Your first instinct might be to just store them in the same file where they are used. Put the database variables at the top of your database connection script or your library path at the top of the file that loads up all the support code for your framework.

But mixing up environment variables and code can be dangerous.

For instance, imagine you send your buddy a copy of your web app and teach him how to customize the connection information in the database file “database.php”. Then a few months later you find a bug in that code and have to send him an updated copy. He deletes his broken “database.php”, loads the new one and suddenly nothing works because deleting the old “database.php” file also deleted the customi connection information that pointed to his database.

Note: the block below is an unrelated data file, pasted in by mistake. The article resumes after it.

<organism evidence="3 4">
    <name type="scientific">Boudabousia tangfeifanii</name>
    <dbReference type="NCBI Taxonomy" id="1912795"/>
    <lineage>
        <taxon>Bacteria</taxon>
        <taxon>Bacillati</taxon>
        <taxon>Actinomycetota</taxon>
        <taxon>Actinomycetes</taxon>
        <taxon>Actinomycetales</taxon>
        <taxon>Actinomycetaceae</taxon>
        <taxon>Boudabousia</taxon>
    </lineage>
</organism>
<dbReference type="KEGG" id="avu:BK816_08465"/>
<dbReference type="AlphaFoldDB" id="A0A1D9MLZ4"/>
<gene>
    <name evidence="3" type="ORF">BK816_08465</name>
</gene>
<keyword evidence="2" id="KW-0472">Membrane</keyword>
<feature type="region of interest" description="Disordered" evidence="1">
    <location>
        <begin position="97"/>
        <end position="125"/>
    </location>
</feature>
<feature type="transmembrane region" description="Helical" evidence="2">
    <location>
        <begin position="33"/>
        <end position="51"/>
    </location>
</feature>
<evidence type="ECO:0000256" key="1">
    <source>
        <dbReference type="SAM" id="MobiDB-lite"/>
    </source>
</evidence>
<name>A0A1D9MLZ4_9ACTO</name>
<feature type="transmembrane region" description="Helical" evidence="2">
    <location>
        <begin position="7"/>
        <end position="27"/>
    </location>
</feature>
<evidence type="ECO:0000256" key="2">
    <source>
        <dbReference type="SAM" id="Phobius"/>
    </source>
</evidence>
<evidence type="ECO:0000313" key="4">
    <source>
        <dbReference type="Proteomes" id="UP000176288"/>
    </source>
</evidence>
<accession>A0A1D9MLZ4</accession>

But what if you instead had two files: a “database_connect.php” file that has the actual database logic and a “database_config.php” file that just holds a few variables for database location and authentication. You give your friend a copy of both and show him how to update “database_config.php”. A few months later you find an error in the logic of “database_connect.php” and send him an update. This time everything works perfectly because replacing the broken “database_connect.php” file had no impact on the customized variables your friend had entered into “database_config.php”.

This is the basic idea behind config files. Sometimes they’re text files holding values for the code to read. Other times they are actual code files filled with static variables. But no matter how they are written the goal is the same: to create a file that will never be overwritten by bug fixes or feature updates; a safe place for keeping track of machine and user specific information.